Given the close scrutiny the aviation industry faces over its contribution to carbon emissions, a climate-conscious airport may seem like an oxymoron. But as global appetite for air travel shows no signs of decreasing – quite the opposite in fact – the challenge is on to make every aspect of operations as green as possible.
“We fundamentally believe that people still want to fly, for lots of valid reasons,” says Dave Lees, CEO of Bristol Airport. “But at the same time, we readily accept the challenge and accept that global warming really is taking place. Therefore, we need to act in a responsible way to achieve both of those aims, in as quick a manner as we possibly can.” It’s a riddle that has to be solved – especially as Bristol has faced criticism over a planned expansion that would see passenger numbers rise to 12 million a year.
While the carbon emissions of airports are tiny when compared with airlines, there is still much that can be done. In the past four years, Bristol has reduced carbon emissions in its control by 12% and, as of October 2019, uses electricity solely from renewable sources. The three-year agreement with renewable energy supplier Ørsted will save an estimated 14,000t of carbon.
Bristol has committed to a carbon roadmap that covers aspects the airport can influence as well as those under its direct control. For the former, it is supporting initiatives such as the Carbon Offsetting and Reduction Scheme for International Aviation (CORSIA) and encouraging carbon-friendly travel to and from the airport. For the latter, the switch to 100% renewable electricity is the first step towards a more ambitious target. “We want to be carbon-neutral by 2025, net carbon zero by no later than 2050,” Lees says.
This includes the generation of energy on-site. Already, 5% of Bristol’s electricity comes from solar panels installed at the airport, and this is set to increase to 25% by 2025. The provision of fixed electrical ground power for aircraft during cleaning and boarding is also important – this cuts emissions by using electricity straight from the grid rather than from an auxiliary power unit.
“We just brought online two new stands this summer, which we’ve incorporated fixed electrical ground power and we’ve got another stand that will come online next summer,” Lees says. “Then we’ve got a progressive programme for the further rollout of fixed electrical ground power over the course of the next five to six years.”
Bristol’s vehicles account for 0.81 kilotonnes of carbon emissions under the airport’s direct control, so the overhaul of the fleet to more eco-friendly versions is a main priority. “We’re just undertaking a review of our fleet and our fleet-purchasing strategy for the future, with a real focus on passengercarrying vehicles, particularly buses, in terms of progressing forward to either biodiesel, or moving straight to electrification of vehicles,” Lees says.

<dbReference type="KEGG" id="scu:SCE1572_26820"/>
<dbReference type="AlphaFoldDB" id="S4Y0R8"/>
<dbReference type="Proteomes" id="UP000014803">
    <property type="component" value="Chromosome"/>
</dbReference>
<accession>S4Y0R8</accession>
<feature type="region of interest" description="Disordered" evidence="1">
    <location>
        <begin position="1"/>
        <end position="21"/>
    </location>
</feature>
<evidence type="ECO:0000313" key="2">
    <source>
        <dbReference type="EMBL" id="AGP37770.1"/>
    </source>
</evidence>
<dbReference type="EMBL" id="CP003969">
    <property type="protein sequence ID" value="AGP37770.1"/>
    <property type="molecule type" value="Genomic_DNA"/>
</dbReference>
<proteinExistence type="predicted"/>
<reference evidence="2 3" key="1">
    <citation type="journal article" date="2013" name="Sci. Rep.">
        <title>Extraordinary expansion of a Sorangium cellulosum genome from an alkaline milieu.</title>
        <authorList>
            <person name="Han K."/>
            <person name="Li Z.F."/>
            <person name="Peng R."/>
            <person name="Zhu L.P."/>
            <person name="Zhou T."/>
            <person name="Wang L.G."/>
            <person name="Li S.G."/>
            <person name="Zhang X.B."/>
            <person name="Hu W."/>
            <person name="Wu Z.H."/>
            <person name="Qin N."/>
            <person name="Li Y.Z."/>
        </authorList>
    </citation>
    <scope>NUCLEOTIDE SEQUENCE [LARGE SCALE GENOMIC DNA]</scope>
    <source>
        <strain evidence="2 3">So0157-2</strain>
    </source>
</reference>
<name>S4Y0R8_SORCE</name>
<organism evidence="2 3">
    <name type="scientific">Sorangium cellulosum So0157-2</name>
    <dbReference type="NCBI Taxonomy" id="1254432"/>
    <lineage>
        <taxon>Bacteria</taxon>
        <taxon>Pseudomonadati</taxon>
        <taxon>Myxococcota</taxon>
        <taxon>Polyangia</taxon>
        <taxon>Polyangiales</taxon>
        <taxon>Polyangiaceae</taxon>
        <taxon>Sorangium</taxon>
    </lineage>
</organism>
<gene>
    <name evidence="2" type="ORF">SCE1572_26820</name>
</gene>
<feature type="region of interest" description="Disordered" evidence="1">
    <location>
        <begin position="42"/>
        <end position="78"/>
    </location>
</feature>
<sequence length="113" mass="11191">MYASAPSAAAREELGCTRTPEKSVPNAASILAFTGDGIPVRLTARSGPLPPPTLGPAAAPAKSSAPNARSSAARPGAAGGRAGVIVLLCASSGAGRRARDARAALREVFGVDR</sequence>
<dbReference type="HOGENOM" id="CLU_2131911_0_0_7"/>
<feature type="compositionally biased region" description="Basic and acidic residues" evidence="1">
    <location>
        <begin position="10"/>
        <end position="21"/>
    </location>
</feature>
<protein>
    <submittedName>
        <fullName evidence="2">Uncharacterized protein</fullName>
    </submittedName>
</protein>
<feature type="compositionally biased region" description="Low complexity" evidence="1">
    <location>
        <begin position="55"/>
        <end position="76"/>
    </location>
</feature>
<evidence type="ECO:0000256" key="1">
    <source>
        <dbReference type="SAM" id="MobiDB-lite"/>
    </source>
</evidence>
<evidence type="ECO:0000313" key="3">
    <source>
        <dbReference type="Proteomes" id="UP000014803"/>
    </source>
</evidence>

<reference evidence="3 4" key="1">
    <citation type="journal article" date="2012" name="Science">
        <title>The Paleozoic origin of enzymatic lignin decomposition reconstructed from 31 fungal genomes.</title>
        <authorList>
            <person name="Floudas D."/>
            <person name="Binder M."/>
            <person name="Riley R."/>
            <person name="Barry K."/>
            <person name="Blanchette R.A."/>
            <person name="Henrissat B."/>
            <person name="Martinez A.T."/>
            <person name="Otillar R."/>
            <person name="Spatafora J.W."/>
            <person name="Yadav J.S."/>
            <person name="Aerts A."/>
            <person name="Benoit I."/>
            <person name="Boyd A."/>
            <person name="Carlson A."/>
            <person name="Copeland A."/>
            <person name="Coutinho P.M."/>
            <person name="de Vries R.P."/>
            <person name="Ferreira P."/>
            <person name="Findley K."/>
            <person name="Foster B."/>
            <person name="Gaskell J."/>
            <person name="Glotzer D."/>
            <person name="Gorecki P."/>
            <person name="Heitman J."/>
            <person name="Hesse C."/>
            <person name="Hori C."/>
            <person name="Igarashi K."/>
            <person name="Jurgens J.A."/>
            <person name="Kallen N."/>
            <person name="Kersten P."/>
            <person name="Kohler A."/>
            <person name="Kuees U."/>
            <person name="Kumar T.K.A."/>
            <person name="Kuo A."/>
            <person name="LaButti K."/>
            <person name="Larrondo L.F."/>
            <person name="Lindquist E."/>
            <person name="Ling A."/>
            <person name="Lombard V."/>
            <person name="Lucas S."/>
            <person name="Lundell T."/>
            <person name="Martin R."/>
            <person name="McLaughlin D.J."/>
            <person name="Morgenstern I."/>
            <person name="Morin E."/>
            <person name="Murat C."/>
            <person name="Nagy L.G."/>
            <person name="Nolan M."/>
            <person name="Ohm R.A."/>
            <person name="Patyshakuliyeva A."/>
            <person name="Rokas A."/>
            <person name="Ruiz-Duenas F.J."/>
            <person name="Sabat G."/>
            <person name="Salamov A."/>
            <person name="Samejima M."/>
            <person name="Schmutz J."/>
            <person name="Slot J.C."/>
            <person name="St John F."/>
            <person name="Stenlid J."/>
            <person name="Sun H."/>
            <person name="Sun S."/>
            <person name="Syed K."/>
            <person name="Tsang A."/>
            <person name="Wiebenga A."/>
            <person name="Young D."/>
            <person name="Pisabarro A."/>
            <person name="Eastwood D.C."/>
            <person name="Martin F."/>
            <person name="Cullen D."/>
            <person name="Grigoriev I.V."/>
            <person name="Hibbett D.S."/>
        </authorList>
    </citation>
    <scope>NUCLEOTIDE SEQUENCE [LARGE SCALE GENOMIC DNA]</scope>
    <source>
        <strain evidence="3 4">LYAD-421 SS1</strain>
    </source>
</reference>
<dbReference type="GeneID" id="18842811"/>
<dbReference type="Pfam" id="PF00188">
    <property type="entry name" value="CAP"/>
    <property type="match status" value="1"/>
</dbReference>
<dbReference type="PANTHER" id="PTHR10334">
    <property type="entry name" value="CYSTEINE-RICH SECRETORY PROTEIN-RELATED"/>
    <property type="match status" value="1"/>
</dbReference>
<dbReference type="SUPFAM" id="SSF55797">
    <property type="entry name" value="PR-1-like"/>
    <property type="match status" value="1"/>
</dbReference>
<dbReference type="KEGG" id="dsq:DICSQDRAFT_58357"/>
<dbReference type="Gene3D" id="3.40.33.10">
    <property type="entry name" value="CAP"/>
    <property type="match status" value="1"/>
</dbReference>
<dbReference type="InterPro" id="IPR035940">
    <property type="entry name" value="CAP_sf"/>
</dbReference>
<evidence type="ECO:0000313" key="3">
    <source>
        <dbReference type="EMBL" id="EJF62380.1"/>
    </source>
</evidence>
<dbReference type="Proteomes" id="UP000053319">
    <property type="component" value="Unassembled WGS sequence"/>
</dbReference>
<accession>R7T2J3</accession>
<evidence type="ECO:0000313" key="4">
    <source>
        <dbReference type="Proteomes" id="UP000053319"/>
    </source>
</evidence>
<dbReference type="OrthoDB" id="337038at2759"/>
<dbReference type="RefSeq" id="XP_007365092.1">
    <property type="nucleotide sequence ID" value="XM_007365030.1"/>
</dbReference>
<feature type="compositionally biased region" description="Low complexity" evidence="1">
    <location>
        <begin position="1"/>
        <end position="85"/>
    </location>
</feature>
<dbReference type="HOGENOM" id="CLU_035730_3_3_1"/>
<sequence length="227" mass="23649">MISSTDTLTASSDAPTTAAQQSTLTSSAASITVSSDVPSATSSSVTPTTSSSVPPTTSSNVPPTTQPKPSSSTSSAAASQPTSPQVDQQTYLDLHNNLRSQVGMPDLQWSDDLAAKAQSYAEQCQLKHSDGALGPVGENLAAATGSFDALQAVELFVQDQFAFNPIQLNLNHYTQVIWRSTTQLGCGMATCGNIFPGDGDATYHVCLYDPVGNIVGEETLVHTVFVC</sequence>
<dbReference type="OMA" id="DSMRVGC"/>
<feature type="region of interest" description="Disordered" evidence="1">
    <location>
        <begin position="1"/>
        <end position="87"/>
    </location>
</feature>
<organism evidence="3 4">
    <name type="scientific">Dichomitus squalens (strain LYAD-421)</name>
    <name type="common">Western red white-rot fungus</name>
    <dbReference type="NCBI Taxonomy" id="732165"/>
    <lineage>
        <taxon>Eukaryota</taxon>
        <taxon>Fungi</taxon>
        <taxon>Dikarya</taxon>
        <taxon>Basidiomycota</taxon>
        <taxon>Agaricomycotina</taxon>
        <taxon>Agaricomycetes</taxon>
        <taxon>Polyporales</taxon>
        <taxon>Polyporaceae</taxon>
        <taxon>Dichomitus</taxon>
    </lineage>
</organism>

Plan for improvement
Environmental improvement is also on the agenda at Hollywood Burbank; the airport, along with others in Southern California, has voted in favour of establishing a voluntary memorandum of understanding with the South Coast Air Quality Management District (AQMD) and is working on fulfilling an air quality improvement plan (AQIP) to reduce emissions.
A key part of this plan is a commitment to convert all light duty vehicles and 50% of the medium and heavy-duty fleet to electric by 2031. “We’re calling it the clean fleet programme policy,” says Patrick Lammerding, deputy executive director of planning and development at Hollywood Burbank.
“The actual target that we have in the AQIP is that we will voluntarily increase the purchase of electric vehicle sedans, medium and heavy-duty vehicles, and commit to all-new sedan purchases of the electric vehicles starting in 2021, and convert all sedan fleets to be electric vehicles by 2023,” he explains. “That’s our very specific, ‘here’s what we’re going to do right now’, in advance of the 2031 date.”
While moving to the electrification of airside vehicles is a must in order to meet emission targets, it is imperative that the level of service they provide is the same, or better, than their predecessors. This requires careful assessment of the requirements of each vehicle. “We really need to be honest about what we use these vehicles for,” Lammerding says. “What’s interesting is, as we anticipate things like airport operations vehicles – I used to do airport operations early in my career, and I know from then – people don’t realise how many miles they do.” Electric vehicles must be robust and have the necessary miles per charge to cope with the airport environment.
The percentage of carbon emissions reduced within Bristol’s control.